To support South Africa’s growth as an investment and financial hub for Africa, the Minister of Finance, Mr. Tito Mboweni, announced a considerable relaxation of regulation 10(1)(c) of the Exchange Control Regulations of 1961.
In January 2021, the Exchange Control Circular No. 1/2021 (“ECC No. 1/2021”), introduced a relaxation of the existing legislation regarding the exportation of funds by South African residents to an offshore structure which, in turn, reinvests these funds into a Common Monetary Area. These transactions are commonly referred to as “loop structures”.
Between 1970 and 2017, South Africa lost over US$300 billion due to capital flight. To provide some perspective, US$300 billion is the equivalent to:
Almost half of the US$300 billion left South Africa in the past ten years. These funds, as well as taxation revenue from these funds, through re-investment in capital programmes could have been used to develop the local economy.
Over the years South Africa faced challenges with the management of state owned entities, add to this a global pandemic and a countrywide lockdown, the economy took a massive blow. South Africa’s GDP contracted by a record 7.1% in 2020, with gross external debt levels reaching an all-time high. Compounding this was the RMB/BER business confidence index in South Africa falling to its lowest point since being measured. These events resulted in the South African Rand weakening significantly against all major currencies.
In an effort to protect their portfolio against Rand depreciation, a significant amount of capital flows moving offshore came from High Net Worth (“HNW”) individuals.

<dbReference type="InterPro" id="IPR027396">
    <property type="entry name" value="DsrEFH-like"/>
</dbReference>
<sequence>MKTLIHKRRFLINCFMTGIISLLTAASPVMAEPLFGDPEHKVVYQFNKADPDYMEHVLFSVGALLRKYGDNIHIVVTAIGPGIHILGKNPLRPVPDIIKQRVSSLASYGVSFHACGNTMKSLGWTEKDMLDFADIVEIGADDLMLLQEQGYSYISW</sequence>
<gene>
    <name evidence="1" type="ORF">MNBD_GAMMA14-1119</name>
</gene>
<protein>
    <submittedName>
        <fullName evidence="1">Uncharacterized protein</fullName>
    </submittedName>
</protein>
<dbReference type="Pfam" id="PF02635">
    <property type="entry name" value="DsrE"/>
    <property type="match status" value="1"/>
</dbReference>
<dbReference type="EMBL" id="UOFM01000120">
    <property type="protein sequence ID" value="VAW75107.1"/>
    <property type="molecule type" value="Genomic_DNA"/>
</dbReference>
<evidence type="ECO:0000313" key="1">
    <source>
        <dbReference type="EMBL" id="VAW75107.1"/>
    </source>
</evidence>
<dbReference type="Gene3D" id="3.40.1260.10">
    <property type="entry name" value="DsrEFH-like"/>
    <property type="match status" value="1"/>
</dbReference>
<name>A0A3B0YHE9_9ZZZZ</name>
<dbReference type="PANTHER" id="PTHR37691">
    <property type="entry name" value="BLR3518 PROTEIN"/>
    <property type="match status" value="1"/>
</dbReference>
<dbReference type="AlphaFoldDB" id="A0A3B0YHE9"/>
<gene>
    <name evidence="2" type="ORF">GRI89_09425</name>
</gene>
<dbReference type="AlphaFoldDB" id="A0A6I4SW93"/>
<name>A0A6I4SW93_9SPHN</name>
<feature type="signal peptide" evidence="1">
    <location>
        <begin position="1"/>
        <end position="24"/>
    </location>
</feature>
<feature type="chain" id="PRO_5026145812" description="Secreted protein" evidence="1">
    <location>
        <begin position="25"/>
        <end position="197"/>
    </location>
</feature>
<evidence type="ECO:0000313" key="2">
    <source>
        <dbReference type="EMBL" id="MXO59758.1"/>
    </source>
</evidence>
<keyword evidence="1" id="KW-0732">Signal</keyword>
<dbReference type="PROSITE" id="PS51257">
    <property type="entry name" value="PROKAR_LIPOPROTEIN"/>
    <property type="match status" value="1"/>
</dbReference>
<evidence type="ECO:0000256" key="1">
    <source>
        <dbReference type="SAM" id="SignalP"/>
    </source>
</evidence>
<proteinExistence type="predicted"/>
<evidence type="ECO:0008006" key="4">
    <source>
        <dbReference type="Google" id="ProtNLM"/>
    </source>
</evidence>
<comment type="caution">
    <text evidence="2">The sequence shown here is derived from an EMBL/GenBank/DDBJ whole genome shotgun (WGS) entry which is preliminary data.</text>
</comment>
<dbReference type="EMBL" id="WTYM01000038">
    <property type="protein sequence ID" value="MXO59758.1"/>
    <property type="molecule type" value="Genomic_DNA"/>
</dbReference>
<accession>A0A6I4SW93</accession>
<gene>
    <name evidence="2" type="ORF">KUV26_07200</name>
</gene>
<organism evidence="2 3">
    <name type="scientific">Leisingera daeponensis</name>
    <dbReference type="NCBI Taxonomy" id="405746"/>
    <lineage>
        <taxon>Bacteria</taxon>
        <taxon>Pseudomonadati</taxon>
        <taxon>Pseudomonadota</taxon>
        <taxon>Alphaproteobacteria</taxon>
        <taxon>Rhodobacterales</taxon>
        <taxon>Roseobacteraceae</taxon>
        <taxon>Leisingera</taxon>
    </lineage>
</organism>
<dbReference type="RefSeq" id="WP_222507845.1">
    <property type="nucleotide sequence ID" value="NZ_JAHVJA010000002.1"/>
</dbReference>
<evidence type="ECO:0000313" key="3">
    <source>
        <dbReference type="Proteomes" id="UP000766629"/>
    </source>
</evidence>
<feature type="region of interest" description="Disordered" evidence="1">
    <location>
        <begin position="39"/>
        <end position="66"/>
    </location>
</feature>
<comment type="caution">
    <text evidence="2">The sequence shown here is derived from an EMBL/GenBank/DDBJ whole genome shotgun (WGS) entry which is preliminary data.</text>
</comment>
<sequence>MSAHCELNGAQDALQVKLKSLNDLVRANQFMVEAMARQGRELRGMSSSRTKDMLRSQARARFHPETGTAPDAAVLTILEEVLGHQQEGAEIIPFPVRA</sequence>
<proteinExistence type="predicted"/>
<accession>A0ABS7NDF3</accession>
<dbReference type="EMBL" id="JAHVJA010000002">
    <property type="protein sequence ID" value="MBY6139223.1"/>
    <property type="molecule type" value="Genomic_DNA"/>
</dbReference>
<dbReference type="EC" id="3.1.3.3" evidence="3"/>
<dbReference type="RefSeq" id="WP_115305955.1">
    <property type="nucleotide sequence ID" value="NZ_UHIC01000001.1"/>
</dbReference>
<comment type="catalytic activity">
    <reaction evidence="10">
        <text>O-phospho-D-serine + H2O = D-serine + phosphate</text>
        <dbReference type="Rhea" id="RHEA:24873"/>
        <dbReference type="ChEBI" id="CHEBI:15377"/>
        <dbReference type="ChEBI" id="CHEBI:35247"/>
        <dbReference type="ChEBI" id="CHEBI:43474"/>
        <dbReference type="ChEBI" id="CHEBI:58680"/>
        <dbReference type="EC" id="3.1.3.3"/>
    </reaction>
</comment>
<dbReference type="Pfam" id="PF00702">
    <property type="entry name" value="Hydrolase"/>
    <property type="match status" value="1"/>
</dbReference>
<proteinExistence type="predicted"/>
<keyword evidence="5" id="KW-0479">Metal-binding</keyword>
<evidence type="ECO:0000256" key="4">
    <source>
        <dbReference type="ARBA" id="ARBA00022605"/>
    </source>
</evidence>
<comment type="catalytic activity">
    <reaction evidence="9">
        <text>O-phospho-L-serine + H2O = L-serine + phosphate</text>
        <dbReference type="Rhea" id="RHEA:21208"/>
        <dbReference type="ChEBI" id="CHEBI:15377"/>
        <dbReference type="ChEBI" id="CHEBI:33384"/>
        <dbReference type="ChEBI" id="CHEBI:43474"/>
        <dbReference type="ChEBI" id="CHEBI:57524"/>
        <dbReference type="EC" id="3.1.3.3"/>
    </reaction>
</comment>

The decision to decrease the restrictions imposed on the loop structure could not have come at a better time. This new change provides South Africans with the opportunity to protect their wealth by moving capital to more stable jurisdictions without losing the opportunity to invest in the abundance of opportunities South Africa offers (subject to the normal criteria applying to inward investments into South Africa and the reporting to the Financial Surveillance Department).
South African individuals, companies, and private equity funds are now allowed to hold an unrestricted interest in an offshore entity, with the previous limitation of 40% no longer applying. The new rules that should now be adhered to are:
The date of the acquisition, as well as the foreign currency amount, introduced, including a transaction reference number.
It is important to note that the rules relating to foreign investment allowances for individuals and companies are still limited to R10 million and R1 billion, respectively.
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